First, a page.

Tribe celebrates 33rd anniversary of Restoration, honors Provost

11.30.2016 Brent Merrill Culture, People, History, Events

The Confederated Tribes of Grand Ronde partied like it was 1983 at the 33rd annual Restoration Celebration meal and powwow held in Grand Ronde on a rainy Tuesday, Nov. 22, at the Tribal gymnasium.

As many as 250 Tribal members gathered for the daylong event to give thanks and share in the many blessings that Tribal members have received over the years since being restored to federal recognition in 1983 by the stroke of President Ronald Reagan’s pen on the Grand Ronde Restoration Act.

Tribal member Bobby Mercier was joined by Brian Krehbiel, Santiago Atanacio, Jordan Mercier, David Harrelson, Tribal Council Secretary Jon A. George, Nokoa Mercier, Izaiah Fisher, Kaikanim Mercier, Red Sky Clawson, Jacob Holmes and Siletz Tribal member Tim Stuart to open the celebration with almost an hour of hand drumming. Kimberly Roybal, Kim Contreras, Chelsea Clark and Tammy Fisher, among others, backed the drummers with singing.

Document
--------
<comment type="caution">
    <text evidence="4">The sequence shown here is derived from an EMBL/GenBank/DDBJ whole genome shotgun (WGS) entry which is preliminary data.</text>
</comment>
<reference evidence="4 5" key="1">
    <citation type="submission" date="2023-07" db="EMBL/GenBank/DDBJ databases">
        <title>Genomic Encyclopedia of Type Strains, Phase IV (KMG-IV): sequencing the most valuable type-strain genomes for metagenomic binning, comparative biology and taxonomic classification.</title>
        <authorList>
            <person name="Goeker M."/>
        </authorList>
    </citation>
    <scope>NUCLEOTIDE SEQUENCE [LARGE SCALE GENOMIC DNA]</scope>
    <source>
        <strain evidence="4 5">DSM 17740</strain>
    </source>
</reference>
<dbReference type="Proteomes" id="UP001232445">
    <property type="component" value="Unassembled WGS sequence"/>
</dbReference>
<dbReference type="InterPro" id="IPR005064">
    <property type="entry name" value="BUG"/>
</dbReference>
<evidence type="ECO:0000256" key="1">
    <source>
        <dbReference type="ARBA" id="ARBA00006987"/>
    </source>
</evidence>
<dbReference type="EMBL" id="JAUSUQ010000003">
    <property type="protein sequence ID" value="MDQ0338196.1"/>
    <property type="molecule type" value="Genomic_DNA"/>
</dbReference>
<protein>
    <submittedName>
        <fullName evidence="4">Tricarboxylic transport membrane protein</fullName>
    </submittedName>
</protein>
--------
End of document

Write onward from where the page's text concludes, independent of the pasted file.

Tribal youth Kailiyah Krehbiel led a group of 12 Canoe Family dancers around the gymnasium while others drummed and sang.

Kailiyah Krehbiel and others danced for the first three songs and then Bobby Mercier said the fourth song was important for the Restoration event.

“This song is called ‘Traveling With Our Ancestors,’ ” said Bobby Mercier. “There were a lot of them that traveled to be here. Many of them passed away after just days of being here from the exhaustion. People were made to walk from different directions to come here to Grand Ronde. We’re very thankful for the strength of those people that made it here. We’re very thankful for their teachings and everything that they left behind to give us the strength to carry on. We’re thankful for all those that made it here so we could be here today.”

Bobby Mercier said the fifth song was about the 263-mile Trail of Tears forced march from Table Rock near Medford to Grand Ronde that occurred in 1856.

“This song is to honor all of those who made the journey here to the Reservation,” said Bobby Mercier as Canoe Family dancers gathered with drummers on stage to join them as backup singers.

Bobby Mercier had Nokoa Mercier, Kaikanim Mercier, Izaiah Fisher and Jacob Holmes go down in front of the stage for the next-to-last drum song for a “Boy’s” dance.